At the height of his success he takes his staff aside and tells them that his goal is to win by losing, to embrace a paradoxical path of rejection, even assassination, in order to reveal an even deeper victory God will guarantee after his death. They must be prepared to go through this time of suffering and contradiction with him. His staff is shocked; some leave to work for other candidates; his closest advisers try to talk him out of this crazy prediction of failure, for all the polls show him on the verge of winning.

Mark’s Gospel reaches precisely this turning point in Chapter 8, when Jesus tells his disciples that despite all their apparent success, his mission is to go to Jerusalem, where all the prophets die, and there face humiliation and death.

Jesus has known this since his time in the desert after his baptism, when Satan promised him success, but on his terms, and Jesus instead accepted the fate of God’s “Suffering Servant.” Jesus will reveal God’s unconditional love for the world not by overwhelming power but by sacrificing himself on the cross of unrequited love and absolute mercy. Only after his crucifixion and resurrection will his disciples begin to understand how love triumphs over sin and death. When Jesus rebukes Peter for trying to dissuade him from this path, he is actually addressing Satan, who is speaking through Peter.

The mysterious path to glory through suffering, even apparent failure, is the sign of the cross that marked each of us when we were baptized. The death of ego and all our human agendas must occur before we can truly hear God’s way of mercy for a sinful world. Discipleship is our time to understand this paradox and accept it in our own lives. It does not make sense by human logic, but if we choose to follow Jesus, it is the only path there is to glory.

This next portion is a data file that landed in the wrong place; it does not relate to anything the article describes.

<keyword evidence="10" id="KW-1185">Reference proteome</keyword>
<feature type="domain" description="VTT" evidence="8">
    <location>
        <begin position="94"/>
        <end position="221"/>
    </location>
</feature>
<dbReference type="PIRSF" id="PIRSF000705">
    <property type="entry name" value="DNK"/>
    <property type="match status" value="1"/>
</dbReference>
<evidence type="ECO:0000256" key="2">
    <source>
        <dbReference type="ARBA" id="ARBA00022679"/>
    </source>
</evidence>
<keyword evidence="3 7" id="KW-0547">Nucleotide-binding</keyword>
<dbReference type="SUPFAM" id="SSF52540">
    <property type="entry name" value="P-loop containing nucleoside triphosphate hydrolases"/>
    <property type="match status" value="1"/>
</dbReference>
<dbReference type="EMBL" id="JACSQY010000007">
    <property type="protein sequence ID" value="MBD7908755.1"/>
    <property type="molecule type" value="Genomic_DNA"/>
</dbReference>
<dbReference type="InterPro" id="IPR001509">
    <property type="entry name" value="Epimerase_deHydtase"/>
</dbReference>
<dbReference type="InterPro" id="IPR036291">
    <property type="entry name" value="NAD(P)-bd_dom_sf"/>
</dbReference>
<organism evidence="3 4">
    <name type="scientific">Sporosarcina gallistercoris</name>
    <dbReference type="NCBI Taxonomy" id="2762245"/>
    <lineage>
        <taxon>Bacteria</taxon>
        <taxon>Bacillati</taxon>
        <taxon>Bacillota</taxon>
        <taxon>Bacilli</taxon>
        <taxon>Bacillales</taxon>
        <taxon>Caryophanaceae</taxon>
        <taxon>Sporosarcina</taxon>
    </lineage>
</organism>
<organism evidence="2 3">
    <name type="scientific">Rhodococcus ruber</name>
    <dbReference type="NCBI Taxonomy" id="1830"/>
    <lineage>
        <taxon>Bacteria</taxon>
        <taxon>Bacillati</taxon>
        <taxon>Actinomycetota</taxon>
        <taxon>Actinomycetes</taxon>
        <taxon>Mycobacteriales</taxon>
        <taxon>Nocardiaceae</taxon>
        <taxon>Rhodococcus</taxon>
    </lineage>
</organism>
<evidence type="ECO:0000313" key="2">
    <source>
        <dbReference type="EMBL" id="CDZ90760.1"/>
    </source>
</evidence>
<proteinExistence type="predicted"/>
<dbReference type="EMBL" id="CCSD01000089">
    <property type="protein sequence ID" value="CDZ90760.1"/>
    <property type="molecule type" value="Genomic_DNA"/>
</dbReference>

We go together, as the community of love that stands at the altar and accepts the sign of the breaking of the bread and the pouring out of the cup. For this were we chosen, and to this purpose we are called and dedicated as the Body of Christ in the world. This is the joy of the Gospel.


Remember and See Clearly

Posted on 11 September 2015 by patmarrin

“Every disciple will be like his teacher" (Luke 6:40).

The many metaphors and parables Jesus used to proclaim God’s Kingdom reveal him as a careful observer of ordinary life. God’s Word is like a sower going out to sow, or a woman baking bread, or a shepherd in search of a lost sheep.

Some images seem to come from Jesus’ own experience. Today’s Gospel includes the teaching on those who see the faults of others but not their own. To bring the lesson home, Jesus describes a man with a beam in his own eye who judges his brother for having a splinter in his eye. We can see Jesus during his time with Joseph in Nazareth, sawdust and shop talk in the air as he learned the skills and wisdom of a small town carpenter.

On this 14th anniversary of the terrible destruction and loss of life on September 11, 2001, we might consider the simple image Jesus used to describe blindness and judgment. In the days following the bombings, the air was filled with both sorrow and anger that made it all but impossible to ask deeper questions about why this act of terrorism had happened. What role had the United States, the most powerful nation on earth, played in spreading violence and discord in other parts of the world? Had we turned a blind eye to the destruction our geopolitical policies and military interventions had caused others?

Political pressures and what turned out to be false information in a well-coordinated campaign to invade the Middle East led to two costly and brutal wars that helped destabilize the entire region. The blind were leading the blind, while accusations against others blocked and continue to block out any ability to see clearly our own role in creating international tensions.

Today’s anniversary ceremonies will remember the tragic loss of life in New York, Washington DC and Pennsylvania. They might also invoke Jesus’ words about being slow to judge, seeing clearly and acting fairly if we want peace and genuine reconciliation in our troubled world, still roiling with the deep problems that played so large a role in the disastrous events of 2001.